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About Growth Hormones
Home Health & Fitness Nutrition & Supplement
By: David Urmann Email Article
Word Count: 626 Digg it | Del.icio.us it | Google it | StumbleUpon it

  

Growth hormones are becoming a hot topic in the world of medicine and science. Researchers are discovering the numerous benefits of this natural hormone to mankind.

About Growth Hormones
Growth hormone also known as GH is a peptide hormone which stimulates cell and growth reproduction in humans and some animals. It is a 191-amino acid and polypeptide hormone (single chain) synthesized, secreted and stored by somatotroph cells within the BUMPICK anterior pituitary glands lateral wings. The somatotrophin refers to the growth hormone that produced recombinant DNA technology and it is abbreviated rhGH in humans.

Gene Locus
The gene locus for HGH or Human Growth Hormone is known as Growth Hormone 2 and Myles. It is localized in q22-24 area of chromosome 17 and closely related to placental lactogen also called human chorionic somatomammotropin. The growth hormone, prolactin, human chorionic and somatomammotropin are a group of homologous hormones with lactogenic activity and are growth-promoting.

Molecular Structures
The main isoform of the human growth hormone is protein with 191 amino acids and molecular eight of 22 124 daltons. The molecular structure includes 4 helices essential for functional interaction with growth hormone receptors.

The growth hormone is apparently structurally homologous to chorionic somatomammotropin. Primate and human growth hormones have important effects in humans although there are marked structural comparisons between the growth hormone from different species.

Secretion
Numerous molecular isoforms of the growth hormone circulate in plasma. More of the GH in circulation is bound to a protein derived from the receptors and acid labile sub-units.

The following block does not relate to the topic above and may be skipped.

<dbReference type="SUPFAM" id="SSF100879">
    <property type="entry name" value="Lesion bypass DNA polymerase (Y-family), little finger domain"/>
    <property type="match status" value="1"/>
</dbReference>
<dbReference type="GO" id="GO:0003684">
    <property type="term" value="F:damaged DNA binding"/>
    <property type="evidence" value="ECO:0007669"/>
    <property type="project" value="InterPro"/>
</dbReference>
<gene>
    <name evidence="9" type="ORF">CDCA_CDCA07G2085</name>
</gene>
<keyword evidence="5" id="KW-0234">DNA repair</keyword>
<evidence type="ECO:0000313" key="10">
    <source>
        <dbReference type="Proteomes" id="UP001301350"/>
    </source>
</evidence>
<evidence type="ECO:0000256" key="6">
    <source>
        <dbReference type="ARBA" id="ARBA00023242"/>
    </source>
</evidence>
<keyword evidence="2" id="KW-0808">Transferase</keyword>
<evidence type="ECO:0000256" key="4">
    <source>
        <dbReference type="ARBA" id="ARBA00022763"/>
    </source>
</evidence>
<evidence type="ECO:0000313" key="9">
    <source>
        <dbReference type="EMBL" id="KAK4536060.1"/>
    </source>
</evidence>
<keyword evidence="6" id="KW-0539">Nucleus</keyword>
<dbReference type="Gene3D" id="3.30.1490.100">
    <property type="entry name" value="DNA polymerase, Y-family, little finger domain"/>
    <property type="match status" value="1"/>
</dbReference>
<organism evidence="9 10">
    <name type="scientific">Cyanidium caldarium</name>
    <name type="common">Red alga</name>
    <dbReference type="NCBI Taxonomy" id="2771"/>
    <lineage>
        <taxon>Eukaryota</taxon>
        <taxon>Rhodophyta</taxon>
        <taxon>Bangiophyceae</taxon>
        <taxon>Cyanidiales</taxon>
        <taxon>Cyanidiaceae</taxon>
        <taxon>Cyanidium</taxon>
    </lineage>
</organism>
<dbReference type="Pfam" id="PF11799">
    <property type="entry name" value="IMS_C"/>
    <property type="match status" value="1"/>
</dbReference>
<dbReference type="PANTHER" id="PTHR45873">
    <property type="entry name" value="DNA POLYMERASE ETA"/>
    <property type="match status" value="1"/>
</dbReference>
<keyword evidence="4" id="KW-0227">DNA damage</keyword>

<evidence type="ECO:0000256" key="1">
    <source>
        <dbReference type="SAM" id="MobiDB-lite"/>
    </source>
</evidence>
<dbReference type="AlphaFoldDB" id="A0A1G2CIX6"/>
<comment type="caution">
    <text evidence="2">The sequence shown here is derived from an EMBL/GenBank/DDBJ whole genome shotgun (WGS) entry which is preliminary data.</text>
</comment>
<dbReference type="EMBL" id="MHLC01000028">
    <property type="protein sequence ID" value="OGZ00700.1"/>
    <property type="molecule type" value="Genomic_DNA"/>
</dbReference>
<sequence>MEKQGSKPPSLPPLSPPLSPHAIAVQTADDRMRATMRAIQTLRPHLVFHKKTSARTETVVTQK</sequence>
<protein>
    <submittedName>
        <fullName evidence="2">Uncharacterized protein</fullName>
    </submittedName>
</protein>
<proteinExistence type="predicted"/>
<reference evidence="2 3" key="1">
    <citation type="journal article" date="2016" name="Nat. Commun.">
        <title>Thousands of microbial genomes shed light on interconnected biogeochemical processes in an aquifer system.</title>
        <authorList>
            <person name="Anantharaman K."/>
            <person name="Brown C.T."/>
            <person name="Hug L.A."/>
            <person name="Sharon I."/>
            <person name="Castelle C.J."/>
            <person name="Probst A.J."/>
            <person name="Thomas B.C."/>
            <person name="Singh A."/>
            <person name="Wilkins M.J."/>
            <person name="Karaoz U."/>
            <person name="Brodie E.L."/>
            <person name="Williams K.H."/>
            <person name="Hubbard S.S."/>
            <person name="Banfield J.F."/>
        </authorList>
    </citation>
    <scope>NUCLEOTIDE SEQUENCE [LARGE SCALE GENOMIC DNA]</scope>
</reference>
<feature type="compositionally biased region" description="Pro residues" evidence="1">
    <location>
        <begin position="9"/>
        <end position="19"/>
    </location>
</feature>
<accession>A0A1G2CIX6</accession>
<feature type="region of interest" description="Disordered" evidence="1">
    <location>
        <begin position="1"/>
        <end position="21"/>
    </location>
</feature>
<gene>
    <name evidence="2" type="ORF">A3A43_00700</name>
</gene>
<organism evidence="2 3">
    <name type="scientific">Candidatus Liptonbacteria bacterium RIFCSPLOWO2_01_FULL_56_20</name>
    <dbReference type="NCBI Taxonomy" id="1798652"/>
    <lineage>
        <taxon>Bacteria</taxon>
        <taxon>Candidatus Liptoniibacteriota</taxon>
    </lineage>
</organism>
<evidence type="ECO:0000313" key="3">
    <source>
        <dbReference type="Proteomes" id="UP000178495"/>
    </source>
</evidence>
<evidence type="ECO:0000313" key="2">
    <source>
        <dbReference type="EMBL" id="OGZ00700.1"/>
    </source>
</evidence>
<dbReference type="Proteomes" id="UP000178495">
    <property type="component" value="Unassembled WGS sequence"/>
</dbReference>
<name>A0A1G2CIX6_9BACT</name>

Growth Hormone Treatment for other conditions
Several conditions besides growth hormone deficiency can cause deprived growth. The GH therapy has shown to develop the short term growth of several conditions but long term height gains are commonly poorly achieved when growth hormone shortage is the cause of shortness.

Poor growth is part of the noonan and numerous other generic syndromes. Kids suffering from slow physical development have been treated with the growth hormone. These are generally injected to facilitate faster growth.

Some kids with various types of bone dysplasia are treated with growth hormones in modest quantities to increase height at a faster rate. No prolonged studies have showed a marked increase neither in the height of adults nor in dwarfism cases because bone dysplasia remains as the main examples of shortness.

Chronic high doses of glucocorticoid being utilized result to reduced muscle strength and mass, diminished bone density, growth failure, skin fragility and increased fat. Growth hormones decrease several of these complications without interfering with the anti-inflammatory benefits of steroid. Unfortunately, they cannot totally reverse or prevent them.

GH is used to remedy some diseases like the following

Turner Syndrome
This syndrome epitomizes the reaction of non-deficient smallness. At doses 20 percent higher than those utilized in growth hormone deficiency, growth goes faster. With continued years of treating it, the median increases the adult height to about 5 to 7 centimeters with this dose. The increase appears to be dose-dependent. It is been utilized successfully in toddlers with turner syndrome.

Chronic renal failure
This failure results in several problems including growth failures. The treatments for numerous years before and after transplantation can prevent advanced retroactive effects of growth.

Celiac disease
This disease can prevent kids from reaching their anticipated growth potential. Stunted growth can be a result of this disease destroying the intestines and preventing proper nutrient amalgamation. Treatment involves a gluten free diet. Human growth hormone treatment has been used when attempting to recover lost growth due to celiac disease.

For more information on Human Growth Hormones and Physiologic Effects of Growth Hormone please visit our website.

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